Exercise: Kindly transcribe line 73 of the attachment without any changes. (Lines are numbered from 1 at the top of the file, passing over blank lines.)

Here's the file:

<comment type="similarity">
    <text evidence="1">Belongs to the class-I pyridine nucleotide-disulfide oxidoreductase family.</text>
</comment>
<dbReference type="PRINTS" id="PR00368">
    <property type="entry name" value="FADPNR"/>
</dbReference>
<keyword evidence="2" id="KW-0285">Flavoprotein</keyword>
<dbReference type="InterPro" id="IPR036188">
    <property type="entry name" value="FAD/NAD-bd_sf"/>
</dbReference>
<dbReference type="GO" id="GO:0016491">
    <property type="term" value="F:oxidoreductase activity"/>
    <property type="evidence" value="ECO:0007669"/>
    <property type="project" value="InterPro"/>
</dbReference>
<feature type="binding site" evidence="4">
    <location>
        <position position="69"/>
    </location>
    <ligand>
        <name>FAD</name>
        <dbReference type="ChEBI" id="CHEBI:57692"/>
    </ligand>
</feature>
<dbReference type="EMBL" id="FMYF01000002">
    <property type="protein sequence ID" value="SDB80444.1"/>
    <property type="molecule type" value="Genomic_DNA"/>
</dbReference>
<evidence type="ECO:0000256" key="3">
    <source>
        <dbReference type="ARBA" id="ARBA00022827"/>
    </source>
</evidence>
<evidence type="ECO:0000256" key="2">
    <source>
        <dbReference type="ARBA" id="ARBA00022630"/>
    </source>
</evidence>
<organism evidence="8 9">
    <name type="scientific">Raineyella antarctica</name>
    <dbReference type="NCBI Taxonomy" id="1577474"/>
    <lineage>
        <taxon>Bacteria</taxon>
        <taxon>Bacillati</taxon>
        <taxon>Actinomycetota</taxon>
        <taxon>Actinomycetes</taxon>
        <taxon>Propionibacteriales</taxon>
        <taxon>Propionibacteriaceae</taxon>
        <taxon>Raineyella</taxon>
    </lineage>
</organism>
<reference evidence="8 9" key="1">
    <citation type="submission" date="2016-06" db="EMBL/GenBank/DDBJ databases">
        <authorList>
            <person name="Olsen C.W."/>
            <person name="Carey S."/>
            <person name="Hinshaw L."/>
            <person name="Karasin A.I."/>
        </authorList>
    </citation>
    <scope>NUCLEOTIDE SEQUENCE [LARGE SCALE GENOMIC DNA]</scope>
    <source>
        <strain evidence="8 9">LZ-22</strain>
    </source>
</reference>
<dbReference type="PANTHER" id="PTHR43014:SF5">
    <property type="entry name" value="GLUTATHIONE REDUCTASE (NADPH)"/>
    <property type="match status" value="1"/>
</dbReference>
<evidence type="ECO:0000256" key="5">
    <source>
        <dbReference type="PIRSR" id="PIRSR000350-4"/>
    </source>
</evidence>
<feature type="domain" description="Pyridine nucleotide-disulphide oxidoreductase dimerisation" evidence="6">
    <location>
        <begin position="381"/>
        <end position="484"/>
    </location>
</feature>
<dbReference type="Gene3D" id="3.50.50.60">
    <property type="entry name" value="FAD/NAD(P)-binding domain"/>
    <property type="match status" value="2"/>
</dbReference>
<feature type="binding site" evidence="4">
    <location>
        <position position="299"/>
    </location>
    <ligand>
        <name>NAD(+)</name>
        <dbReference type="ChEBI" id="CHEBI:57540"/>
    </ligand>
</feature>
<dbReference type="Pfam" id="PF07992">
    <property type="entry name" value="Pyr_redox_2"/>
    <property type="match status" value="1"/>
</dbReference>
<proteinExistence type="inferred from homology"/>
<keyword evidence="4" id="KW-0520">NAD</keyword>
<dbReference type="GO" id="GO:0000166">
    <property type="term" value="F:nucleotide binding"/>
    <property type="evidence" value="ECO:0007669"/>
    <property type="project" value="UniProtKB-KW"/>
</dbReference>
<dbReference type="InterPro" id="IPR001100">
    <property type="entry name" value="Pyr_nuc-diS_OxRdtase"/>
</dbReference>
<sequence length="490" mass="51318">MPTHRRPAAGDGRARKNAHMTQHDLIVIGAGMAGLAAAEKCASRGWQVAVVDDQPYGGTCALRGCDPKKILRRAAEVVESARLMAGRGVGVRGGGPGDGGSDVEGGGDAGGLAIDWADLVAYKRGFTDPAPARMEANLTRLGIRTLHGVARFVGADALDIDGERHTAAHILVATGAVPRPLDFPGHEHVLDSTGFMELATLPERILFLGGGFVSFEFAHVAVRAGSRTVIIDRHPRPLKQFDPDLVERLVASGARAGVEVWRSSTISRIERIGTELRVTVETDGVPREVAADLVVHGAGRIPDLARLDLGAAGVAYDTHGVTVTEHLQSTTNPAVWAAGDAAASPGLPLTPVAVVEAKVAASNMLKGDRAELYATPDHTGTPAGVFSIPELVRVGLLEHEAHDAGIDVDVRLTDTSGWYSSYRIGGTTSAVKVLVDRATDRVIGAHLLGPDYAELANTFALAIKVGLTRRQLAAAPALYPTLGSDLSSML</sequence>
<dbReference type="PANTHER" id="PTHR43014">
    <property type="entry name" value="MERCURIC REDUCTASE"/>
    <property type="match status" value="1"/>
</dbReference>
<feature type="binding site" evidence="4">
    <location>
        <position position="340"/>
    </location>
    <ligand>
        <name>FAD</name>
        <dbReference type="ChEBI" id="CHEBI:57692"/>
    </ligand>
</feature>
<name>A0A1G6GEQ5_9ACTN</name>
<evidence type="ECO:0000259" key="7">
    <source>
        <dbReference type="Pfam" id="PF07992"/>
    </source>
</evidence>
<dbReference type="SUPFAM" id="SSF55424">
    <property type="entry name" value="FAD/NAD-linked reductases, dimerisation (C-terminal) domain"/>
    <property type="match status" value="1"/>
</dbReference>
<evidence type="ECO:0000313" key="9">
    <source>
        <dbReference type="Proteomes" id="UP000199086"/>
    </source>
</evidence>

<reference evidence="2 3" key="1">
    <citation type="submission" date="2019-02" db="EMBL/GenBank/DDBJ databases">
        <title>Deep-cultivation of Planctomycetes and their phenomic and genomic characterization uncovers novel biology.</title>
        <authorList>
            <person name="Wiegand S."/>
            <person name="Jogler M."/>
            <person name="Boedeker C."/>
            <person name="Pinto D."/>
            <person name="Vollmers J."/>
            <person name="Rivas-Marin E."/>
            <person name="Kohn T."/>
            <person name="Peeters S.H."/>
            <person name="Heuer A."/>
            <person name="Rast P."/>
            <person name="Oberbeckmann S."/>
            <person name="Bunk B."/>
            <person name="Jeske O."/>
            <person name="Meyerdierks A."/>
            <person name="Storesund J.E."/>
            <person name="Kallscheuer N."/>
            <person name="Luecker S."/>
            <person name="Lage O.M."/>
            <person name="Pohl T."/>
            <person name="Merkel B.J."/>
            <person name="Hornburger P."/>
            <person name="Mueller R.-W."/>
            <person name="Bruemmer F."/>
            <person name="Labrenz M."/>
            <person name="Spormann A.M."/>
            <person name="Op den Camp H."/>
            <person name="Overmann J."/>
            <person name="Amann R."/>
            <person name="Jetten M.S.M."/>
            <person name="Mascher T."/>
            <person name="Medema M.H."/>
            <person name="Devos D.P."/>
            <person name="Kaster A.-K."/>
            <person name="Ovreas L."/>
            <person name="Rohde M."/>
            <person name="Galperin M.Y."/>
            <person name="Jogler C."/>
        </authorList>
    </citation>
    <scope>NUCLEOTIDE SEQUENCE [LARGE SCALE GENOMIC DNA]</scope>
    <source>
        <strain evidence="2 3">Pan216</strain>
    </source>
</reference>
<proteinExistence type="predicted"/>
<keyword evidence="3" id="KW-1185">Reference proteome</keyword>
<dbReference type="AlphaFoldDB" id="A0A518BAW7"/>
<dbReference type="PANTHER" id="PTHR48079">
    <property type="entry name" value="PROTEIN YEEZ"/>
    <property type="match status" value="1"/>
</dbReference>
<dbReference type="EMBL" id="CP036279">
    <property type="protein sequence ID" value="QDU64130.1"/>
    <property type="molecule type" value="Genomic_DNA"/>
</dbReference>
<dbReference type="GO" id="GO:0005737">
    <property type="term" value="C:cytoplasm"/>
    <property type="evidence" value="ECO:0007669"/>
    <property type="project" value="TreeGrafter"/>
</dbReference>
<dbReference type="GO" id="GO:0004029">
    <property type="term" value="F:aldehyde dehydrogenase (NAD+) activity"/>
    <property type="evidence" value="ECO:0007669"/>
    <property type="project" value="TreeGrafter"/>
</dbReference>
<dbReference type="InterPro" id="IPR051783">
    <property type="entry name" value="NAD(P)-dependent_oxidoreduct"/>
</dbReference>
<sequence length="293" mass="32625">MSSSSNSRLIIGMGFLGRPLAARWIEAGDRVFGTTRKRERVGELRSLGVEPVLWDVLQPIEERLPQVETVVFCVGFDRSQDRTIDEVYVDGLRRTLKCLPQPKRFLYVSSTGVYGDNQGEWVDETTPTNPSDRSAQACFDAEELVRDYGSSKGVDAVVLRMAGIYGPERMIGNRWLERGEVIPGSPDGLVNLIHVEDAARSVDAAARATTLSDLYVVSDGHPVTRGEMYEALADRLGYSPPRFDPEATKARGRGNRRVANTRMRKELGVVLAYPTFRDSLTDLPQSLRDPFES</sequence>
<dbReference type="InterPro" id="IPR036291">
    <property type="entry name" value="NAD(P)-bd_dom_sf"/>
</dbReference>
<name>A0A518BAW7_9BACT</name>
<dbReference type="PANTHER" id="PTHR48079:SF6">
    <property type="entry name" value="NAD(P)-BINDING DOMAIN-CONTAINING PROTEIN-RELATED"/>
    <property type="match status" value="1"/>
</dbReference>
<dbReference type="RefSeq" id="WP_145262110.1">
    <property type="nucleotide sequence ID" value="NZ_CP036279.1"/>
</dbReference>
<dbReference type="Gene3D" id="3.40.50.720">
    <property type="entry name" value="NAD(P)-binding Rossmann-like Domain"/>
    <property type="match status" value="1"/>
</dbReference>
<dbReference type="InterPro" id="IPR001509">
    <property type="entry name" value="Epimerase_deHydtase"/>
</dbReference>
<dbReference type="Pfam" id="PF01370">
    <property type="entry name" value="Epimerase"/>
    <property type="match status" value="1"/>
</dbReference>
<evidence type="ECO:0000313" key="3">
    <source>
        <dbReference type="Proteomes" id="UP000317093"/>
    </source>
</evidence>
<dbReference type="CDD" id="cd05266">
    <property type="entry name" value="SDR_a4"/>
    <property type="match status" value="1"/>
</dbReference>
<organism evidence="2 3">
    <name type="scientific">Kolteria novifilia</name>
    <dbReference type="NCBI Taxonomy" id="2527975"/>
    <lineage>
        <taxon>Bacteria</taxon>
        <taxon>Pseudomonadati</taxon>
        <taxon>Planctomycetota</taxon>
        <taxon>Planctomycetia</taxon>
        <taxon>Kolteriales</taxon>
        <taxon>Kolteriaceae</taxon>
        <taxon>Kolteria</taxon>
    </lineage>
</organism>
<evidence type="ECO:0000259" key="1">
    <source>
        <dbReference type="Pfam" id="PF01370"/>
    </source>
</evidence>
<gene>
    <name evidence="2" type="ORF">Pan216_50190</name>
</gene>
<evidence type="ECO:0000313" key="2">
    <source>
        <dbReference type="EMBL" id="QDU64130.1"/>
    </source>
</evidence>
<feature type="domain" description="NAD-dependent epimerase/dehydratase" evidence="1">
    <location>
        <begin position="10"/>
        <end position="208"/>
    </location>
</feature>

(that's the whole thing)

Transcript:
    </source>